With the cold desert air brushing across our faces, we were once again riding past the grand Nubra Valley, this time heading back to Leh.
We had just left the cottage we’d inhabited for a day, styled with English fireplaces and warm cozy rooms. Surrounded by wildflowers of all colours, my cottage was circumferenced by lofty barren mountains across a quaint clear blue sky. I was told that the cottage was open only for four months, during the summers, when the ice melted and set off the tourist season. Tourism is the new source of income for these valley dwellers, who otherwise historically traded along the silk route, until China took over Tibet in the 20th century.
And now we felt lucky to be able to trace these primeval routes, which would have somehow shaped our primeval souls in our current lives. Having left at around 9 in the morning, our time coincided with kids leaving for school. We slowed down as we passed them by, as they were extending their arms for high fiving our entourage of 10 people on 5 Royal Enfields, smiling and cheering us all along. I wondered about their lives in these distant mountains, so different than us the city dwellers, at times envying them for being gifted with this picturesque landscape and at times sympathizing for the hardships that came along.
A few minutes through the drive however, we were back in the giant scheme of things, with heaven kissed mountains and partly clouded skies. The vastness of the valley sent all of us into existential crisis, as we compared the insignificance of our tiny beings against these ancient godly structures, bloodchilds of tectonic tussles. At the foothills, flowed the Nubra river, an Indus tributary, carving its way through the white sands. Further ahead lay the cold desert, stretched dramatically for kilometers in sheets of white sand, with an ocassional spotting of the two humped bactarian camels being led by locals.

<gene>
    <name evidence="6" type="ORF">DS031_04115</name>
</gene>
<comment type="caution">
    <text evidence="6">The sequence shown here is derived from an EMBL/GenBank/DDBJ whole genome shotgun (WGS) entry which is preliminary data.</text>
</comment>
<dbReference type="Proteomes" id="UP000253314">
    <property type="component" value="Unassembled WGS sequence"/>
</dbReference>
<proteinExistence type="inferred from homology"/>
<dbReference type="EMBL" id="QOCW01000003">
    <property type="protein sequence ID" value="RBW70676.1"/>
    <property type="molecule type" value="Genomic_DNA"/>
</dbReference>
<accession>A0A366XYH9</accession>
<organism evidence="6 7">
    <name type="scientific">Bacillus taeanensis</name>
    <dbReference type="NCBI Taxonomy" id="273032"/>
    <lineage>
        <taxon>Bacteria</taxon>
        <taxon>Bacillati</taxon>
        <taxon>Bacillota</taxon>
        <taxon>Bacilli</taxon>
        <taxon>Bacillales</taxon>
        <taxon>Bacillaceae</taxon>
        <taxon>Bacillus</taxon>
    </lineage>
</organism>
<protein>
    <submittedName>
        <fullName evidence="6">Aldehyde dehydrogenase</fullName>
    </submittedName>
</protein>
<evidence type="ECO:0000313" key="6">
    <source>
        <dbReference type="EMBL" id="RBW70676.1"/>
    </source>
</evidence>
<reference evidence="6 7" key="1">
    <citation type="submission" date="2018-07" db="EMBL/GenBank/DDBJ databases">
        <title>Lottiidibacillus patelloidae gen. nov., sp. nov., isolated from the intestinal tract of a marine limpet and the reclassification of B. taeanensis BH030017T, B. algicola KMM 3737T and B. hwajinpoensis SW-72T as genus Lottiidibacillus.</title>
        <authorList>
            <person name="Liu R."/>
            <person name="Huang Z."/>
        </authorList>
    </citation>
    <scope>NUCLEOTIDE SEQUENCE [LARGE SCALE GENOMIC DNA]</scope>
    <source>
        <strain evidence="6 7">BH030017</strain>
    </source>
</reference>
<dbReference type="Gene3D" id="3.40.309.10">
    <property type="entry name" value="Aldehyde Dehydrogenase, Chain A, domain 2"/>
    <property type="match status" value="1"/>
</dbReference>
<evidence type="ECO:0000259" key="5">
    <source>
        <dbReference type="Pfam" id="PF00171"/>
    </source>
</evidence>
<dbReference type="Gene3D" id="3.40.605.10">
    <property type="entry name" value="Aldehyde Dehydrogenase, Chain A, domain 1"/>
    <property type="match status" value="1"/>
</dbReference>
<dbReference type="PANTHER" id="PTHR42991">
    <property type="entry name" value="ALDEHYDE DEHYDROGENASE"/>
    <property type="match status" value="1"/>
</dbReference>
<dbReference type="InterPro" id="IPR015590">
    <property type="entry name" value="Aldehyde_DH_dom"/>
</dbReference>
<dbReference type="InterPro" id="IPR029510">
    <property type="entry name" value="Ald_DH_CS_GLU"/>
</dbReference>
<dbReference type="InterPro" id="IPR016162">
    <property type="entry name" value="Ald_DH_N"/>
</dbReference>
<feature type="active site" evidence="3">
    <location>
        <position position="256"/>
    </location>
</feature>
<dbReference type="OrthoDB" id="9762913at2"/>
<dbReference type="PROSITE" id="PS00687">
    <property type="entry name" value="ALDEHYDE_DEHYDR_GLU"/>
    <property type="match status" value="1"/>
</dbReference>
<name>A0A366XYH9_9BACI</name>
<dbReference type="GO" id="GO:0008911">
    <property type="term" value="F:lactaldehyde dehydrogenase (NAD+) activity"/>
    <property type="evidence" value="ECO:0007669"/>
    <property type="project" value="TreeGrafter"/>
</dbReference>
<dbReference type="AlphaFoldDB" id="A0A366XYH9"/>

Our caravan was occasionally joined by the extremely friendly Indian Army trucks, who cheered us and sometimes even led us across hairpins. Even after serving at these remote locations, away from families and away from any forms of civilian grandeur, their warmth towards us was surprisingly incredible, something that was inspiring and moving at the same time.
We were in awe of their grit, as just a day ago, we were all somehow regretting the decision of biking up Khardungla which at 18,000+ feet was apparently the highest motorable road in the world. While we had all forever romanticized the idea of this excursion, we had not anticipated the tantrums the rickety roads and high altitudes would throw at us. And hence when we began the 10,000 feet descend yesterday we hardly noticed the alluring beauty of green meadows, grazing yaks, towering mountains, desolate monasteries, vividness of river sangams, brilliance of the galaxy at night. Hell, we were even to tired to acknowledge an ethereal sunset in the white desert! What today presented itself to us as celestial beauty, was yesterday “probably the biggest mistake of our lives”.
It was perhaps also because yesterday we were explorers, not knowing where the road would lead us or whether we would even make it to our cottages. But today, we knew exactly where we were heading, and what the journey had to offer us. Even amidst adventures from familiarity stems belongingness. Today we belonged to these roads, this terrain. We were shareholders in Nubra’s giant scheme of things, and so free of worry, we decided to open all our senses to this barren old one hell of a land!